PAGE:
The Rise of the Digital Proletariat →

Sarah Jaffe interviews Astra Taylor for In These Times…

“We really need to think through these issues on a social level. I tried to steer the debate away from our addiction to our devices or to crappy content on the Internet, and really take a structural view. It’s challenging because ultimately it comes down to money and power and who has it and how do you wrest it away and how do you funnel some of it to build structures that will support other types of voices. That’s far more difficult than waiting around for some new technology to come around and do it for you.”

I’m looking forward to cracking open Astra’s new book: The People’s Platform: Taking Back Power and Culture in the Digital Age.

A tale of two cities: how San Francisco’s tech boom is widening the gap between rich and poor →

Laurie Penny; New Statesman…

“There is nothing wrong with making things that people want. The problem is that personhood and desire are constrained by capital; money affects whose wants appear to matter. The kids in Startup House may want a pizza delivery drone, but not in the same way low-income families want health care, or the elderly men lying in their own faeces on Howard Street want a safe place to sleep. There is nothing wrong with making things people want. It’s just that too little attention is being paid to the things people need.”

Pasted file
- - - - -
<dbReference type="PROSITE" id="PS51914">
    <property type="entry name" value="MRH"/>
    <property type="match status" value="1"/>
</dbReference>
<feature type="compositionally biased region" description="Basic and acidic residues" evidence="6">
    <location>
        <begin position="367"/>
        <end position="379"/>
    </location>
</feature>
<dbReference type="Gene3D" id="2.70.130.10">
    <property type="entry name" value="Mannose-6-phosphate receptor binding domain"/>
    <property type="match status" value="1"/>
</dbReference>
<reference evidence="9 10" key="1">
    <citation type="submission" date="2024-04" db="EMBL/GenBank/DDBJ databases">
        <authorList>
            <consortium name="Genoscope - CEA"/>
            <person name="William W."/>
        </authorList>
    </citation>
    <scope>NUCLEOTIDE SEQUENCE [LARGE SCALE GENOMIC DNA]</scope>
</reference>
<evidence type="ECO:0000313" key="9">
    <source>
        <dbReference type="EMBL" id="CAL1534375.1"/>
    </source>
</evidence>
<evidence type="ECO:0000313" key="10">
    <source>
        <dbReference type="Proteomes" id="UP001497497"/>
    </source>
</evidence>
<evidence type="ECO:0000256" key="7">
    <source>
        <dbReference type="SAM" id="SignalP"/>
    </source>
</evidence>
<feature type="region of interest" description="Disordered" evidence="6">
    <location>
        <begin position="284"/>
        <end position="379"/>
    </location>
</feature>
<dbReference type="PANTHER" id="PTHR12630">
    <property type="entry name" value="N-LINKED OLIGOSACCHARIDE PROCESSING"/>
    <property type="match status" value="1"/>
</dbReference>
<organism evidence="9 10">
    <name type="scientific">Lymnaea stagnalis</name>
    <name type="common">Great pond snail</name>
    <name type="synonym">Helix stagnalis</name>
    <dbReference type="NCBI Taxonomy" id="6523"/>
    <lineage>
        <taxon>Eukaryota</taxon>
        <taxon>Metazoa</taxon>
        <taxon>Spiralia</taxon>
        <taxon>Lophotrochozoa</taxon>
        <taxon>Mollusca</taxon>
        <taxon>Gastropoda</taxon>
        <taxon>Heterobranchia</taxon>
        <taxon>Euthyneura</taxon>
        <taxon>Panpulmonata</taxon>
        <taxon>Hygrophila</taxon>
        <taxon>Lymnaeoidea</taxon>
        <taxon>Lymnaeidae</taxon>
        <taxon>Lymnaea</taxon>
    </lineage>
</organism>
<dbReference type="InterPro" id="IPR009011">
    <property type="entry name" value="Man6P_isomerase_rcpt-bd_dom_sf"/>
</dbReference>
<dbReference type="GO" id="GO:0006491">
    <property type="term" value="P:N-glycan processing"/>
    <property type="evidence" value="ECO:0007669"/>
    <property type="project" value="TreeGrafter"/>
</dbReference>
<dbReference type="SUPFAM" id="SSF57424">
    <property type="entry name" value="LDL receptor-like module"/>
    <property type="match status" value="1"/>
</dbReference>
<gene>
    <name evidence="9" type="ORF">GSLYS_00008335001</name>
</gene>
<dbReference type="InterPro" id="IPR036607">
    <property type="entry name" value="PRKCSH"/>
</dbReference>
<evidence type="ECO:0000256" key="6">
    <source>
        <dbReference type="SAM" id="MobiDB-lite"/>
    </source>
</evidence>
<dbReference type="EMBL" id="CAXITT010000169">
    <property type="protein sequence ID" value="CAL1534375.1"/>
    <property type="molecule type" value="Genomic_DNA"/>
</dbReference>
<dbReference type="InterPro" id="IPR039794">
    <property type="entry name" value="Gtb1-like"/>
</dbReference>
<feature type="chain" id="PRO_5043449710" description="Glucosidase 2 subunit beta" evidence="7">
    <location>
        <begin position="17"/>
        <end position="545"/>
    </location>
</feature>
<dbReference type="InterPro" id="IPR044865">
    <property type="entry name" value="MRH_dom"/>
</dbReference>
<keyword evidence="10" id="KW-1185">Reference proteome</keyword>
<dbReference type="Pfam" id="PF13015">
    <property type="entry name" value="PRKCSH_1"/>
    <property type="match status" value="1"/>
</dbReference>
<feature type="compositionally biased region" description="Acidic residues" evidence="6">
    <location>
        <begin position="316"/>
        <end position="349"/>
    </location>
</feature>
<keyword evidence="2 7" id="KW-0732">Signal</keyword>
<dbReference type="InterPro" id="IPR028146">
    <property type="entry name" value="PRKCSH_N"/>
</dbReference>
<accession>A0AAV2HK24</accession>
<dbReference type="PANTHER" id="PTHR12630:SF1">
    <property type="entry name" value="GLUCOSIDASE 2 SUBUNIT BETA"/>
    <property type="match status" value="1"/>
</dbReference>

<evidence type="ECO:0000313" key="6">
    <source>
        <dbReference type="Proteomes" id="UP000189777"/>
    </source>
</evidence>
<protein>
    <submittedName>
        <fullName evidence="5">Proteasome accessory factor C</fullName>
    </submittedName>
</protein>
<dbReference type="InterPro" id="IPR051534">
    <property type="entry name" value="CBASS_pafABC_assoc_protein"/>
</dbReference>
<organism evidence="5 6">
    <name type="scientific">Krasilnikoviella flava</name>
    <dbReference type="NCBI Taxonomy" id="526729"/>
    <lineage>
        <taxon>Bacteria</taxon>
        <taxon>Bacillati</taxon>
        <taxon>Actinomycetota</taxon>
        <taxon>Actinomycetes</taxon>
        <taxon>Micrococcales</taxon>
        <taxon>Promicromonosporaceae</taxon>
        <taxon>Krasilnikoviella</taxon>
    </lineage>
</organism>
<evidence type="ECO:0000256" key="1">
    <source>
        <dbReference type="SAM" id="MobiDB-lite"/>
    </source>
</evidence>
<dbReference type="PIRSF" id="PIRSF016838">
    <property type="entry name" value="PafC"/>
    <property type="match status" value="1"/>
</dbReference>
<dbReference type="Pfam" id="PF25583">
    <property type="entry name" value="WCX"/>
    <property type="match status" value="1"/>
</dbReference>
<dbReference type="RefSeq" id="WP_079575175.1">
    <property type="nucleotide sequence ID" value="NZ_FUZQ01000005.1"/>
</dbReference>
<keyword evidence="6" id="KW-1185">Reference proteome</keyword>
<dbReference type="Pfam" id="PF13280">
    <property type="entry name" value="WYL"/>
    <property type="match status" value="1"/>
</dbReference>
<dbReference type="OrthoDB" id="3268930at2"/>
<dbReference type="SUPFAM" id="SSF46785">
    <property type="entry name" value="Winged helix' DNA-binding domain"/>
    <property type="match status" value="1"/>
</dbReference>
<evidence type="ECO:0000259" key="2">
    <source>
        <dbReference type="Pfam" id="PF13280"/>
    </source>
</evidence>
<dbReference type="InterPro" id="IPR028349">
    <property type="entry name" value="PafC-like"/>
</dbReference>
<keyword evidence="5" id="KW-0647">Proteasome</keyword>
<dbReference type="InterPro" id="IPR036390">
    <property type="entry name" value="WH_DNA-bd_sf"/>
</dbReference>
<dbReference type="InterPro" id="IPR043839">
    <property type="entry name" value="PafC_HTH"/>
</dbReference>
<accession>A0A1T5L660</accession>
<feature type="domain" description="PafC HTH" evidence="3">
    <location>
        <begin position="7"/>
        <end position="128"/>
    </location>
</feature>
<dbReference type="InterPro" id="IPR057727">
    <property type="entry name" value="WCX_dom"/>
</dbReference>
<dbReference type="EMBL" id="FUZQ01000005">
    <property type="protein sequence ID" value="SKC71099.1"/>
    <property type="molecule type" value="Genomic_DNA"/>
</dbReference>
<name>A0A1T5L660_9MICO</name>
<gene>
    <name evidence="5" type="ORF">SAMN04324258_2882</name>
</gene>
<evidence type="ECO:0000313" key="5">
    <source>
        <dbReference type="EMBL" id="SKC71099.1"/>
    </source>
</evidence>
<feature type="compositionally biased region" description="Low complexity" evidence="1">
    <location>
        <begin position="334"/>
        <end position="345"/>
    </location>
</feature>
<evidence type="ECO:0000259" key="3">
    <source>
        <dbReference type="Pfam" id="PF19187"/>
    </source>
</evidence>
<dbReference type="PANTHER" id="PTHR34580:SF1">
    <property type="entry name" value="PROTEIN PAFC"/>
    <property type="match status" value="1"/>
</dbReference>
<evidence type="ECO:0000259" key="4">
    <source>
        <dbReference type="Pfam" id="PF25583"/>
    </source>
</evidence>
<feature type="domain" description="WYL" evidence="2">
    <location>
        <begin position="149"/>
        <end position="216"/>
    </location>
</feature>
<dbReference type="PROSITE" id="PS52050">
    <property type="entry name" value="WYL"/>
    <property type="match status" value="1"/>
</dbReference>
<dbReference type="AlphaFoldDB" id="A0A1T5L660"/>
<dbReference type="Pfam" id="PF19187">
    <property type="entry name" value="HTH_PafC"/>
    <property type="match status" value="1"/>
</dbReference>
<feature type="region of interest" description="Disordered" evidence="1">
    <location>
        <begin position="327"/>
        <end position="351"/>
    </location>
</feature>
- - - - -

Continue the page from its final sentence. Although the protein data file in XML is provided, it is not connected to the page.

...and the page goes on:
Solid Steel – 30 Years of Acid – Posthuman →

“We put together this mix to celebrate 30 years of acid. We decided to pick one track per year, since 1984 – the year Roland stopped making the 303. Starting with Chicago House, expanding out into Detroit Techno and the evolutions in the acid sound from the UK & Europe, then into the late 90′s Warp/Rephlex territory, right up to the present day.”

“It is an oversimplification to say that this is the result of business valuing profit rather than product, for no one should be expected to do business without the incentive of profit. The actual trouble is that profit is identified entirely with money, as distinct from the real profit of living with dignity and elegance in beautiful surroundings.” Alan Watts, Does It Matter?

Why The New American Workforce Wants Better Consumption, Not Just More →

Sara Horowitz; Fast Company…

“[T]he richest 5% of Americans are back to spending like they’ve got Gordon Gekko’s Visa card. They’re now responsible for 38% of domestic consumption (up from ‘just’ 28% in the go-go ’90s).

And since the recession ended, spending by the rich has risen 17%. The rest of us? Just 1%.

We’ve stopped looking for more. Instead, we just want enough. And better.

We’re saving. We’re eating healthy and local. We’re thinking about what each purchase means–for us and for our community.”

What happens to the successful when everyone else decides that success is measured as something more subtle and meaningful than simply ‘more than most’?